As you can see, the difference is only $50 after 5 years (whereas 6% using 365/360 = $374,029). Is a lender likely to make a change at closing? No. But, at the very least, you can make the lender feel uncomfortable for putting you into that position.

  2. JOHN ROJAS says:

    Thank you for a great explanation of the process and the rationalization for it as well as how to be leery of those institutions that would prey upon borrowers for such a small gain compared to the loss of respect they could suffer.

  3. Gregg Willich says:

    You’re welcome, John! Thank you for commenting.

  4. John H. Dow says:

    Just closed a loan in Georgia and questioned the lender about the difference in the amortized balance owed at the end of a 10 year note ($5000.00)? The 365\360 basis for interest accrual was the cause. Is this practice legal in Georgia?

    • Gregg Willich says:

      I am sorry to hear that, John. Being a Wisconsin attorney, I am not sure exactly where Georgia lands on the subject. Try contacting a local attorney. Best of luck!

  5. Charles Sewell says:

    This is a great explanation. Thank you very much. I recently encountered this deceptive practice when I realized the fees I am being charged on a monthly basis for “Hard to Borrow” short interest are larger than they should be based on the interest rates my on-line broker tells me I’m being charged. The difference is explained (to the penny) by 365/365 versus 365/360. As my father used to say, “What a racket!” Are brokerage firms required to disclose their use of 365/360 in written documentation in order to legally employ this method of calculating margin interest and hard to borrow interest?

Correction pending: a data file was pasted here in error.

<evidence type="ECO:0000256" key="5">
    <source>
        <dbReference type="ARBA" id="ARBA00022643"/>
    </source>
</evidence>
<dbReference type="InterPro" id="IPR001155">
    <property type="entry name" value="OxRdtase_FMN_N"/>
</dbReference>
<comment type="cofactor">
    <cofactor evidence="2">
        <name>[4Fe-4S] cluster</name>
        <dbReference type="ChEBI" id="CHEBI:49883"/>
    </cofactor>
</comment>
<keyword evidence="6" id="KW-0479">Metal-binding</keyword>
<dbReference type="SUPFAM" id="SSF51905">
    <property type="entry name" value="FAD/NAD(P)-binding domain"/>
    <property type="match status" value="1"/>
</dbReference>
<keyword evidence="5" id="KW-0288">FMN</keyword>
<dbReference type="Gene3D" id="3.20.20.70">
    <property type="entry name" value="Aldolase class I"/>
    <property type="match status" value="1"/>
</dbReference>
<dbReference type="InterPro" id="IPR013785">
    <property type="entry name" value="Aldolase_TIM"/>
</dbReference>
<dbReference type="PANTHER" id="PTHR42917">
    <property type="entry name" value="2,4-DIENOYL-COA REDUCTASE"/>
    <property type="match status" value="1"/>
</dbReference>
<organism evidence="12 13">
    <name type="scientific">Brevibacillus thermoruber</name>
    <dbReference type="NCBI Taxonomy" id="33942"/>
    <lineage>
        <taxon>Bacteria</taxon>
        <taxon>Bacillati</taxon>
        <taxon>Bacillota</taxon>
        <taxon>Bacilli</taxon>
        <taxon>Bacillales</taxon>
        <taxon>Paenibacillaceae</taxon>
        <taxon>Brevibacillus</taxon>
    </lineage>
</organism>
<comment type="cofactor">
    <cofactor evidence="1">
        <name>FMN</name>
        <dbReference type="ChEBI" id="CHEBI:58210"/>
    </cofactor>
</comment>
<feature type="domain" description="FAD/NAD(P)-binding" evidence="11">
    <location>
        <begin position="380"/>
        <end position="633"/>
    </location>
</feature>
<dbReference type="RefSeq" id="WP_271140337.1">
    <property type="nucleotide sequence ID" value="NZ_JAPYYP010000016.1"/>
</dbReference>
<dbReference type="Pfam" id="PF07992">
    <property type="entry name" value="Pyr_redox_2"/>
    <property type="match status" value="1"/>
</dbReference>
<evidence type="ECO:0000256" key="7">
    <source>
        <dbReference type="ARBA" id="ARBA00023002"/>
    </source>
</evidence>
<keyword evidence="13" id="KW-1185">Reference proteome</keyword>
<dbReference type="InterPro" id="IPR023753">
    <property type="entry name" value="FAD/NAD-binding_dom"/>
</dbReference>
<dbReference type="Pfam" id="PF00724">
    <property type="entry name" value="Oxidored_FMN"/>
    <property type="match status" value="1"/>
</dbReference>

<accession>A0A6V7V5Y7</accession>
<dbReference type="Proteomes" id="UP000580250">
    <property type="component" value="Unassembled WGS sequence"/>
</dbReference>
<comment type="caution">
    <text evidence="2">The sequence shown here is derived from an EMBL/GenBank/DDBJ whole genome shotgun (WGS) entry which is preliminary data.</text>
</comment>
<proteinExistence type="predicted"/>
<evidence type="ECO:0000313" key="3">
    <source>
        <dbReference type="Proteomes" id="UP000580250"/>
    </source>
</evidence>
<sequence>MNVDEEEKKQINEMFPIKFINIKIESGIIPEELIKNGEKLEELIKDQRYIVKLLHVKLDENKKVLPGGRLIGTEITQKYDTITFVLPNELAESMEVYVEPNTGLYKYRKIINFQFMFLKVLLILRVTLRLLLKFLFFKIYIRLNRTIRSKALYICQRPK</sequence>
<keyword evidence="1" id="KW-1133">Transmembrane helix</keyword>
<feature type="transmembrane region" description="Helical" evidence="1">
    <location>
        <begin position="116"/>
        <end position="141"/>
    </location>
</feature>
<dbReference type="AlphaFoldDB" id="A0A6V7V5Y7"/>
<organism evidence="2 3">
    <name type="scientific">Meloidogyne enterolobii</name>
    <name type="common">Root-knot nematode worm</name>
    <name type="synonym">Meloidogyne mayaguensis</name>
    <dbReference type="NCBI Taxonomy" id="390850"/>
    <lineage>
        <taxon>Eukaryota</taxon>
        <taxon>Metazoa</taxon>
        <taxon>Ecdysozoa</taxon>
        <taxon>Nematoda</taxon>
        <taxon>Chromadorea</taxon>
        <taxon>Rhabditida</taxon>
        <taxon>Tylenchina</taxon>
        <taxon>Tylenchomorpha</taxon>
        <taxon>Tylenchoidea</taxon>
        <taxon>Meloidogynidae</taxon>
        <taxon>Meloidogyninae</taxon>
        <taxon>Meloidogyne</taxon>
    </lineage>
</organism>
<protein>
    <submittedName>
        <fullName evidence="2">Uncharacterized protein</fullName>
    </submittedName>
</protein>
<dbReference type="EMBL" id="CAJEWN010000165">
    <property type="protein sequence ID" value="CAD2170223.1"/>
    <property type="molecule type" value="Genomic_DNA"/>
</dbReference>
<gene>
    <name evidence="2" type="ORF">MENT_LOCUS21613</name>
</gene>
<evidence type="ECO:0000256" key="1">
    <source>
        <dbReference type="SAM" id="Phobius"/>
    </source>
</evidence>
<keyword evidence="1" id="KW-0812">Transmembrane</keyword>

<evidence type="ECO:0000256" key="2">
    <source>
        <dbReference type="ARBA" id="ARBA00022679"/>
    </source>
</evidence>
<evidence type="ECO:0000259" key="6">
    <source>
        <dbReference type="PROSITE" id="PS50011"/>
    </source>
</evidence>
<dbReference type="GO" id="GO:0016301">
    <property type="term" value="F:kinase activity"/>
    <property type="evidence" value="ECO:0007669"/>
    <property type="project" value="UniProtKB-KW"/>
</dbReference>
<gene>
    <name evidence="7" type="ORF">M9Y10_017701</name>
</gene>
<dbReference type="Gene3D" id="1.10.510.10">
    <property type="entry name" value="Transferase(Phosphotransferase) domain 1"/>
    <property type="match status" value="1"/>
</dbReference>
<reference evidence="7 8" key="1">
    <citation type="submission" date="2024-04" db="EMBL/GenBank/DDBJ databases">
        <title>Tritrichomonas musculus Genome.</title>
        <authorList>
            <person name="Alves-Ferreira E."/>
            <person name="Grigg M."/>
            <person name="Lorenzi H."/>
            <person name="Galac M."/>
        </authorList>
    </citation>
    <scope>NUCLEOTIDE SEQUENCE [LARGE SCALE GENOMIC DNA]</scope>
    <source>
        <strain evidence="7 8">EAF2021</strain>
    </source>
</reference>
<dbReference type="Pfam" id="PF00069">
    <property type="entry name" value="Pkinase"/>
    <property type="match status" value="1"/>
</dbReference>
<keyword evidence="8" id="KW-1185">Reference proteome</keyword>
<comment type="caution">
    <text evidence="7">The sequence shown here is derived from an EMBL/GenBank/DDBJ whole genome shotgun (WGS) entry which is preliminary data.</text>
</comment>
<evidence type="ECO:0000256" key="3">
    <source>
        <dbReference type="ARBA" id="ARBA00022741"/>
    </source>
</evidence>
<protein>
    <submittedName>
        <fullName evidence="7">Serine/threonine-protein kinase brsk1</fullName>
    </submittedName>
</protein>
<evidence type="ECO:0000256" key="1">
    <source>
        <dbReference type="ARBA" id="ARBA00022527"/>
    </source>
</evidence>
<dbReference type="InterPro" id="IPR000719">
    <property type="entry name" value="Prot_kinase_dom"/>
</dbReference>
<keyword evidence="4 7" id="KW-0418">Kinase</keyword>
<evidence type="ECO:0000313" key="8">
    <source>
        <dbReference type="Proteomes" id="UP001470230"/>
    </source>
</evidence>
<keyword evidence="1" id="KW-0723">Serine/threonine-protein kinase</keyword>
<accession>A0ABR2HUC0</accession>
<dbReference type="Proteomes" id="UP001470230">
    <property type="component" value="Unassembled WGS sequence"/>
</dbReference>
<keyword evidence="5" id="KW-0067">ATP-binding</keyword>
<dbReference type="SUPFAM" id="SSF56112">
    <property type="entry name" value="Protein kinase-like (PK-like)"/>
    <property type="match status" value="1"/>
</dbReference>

• Gregg Willich says:

      I am glad you found the post to be helpful, Charles. In Wisconsin, the lender would have to disclose the calculation method “in the note, bond, or other instrument.” Many times, the disclosure is not seen until closing.

  6. Tariq Rashdi says:

    I just closed Loan in Missouri $850 K ( was quoted 4.45% for 4 year fixed with 20 year amortization) …At closing even the banker was not aware why the payments were not coming as calculated by amortization calculators ..till we find this was 365/360 interest calculation . Its was hidden in the terms ..I reluctantly signed the loan since its just too late to do anything else but I am not a happy customer …I have asked the banker to adjust his loan fees etc to compensate a bit ..but he did not want to do anything ..knowing I had no options……..Not all Banks do this calculation..my loan resulted in $30 /month more in payments and $4000 more in loan balance after our 4 year term.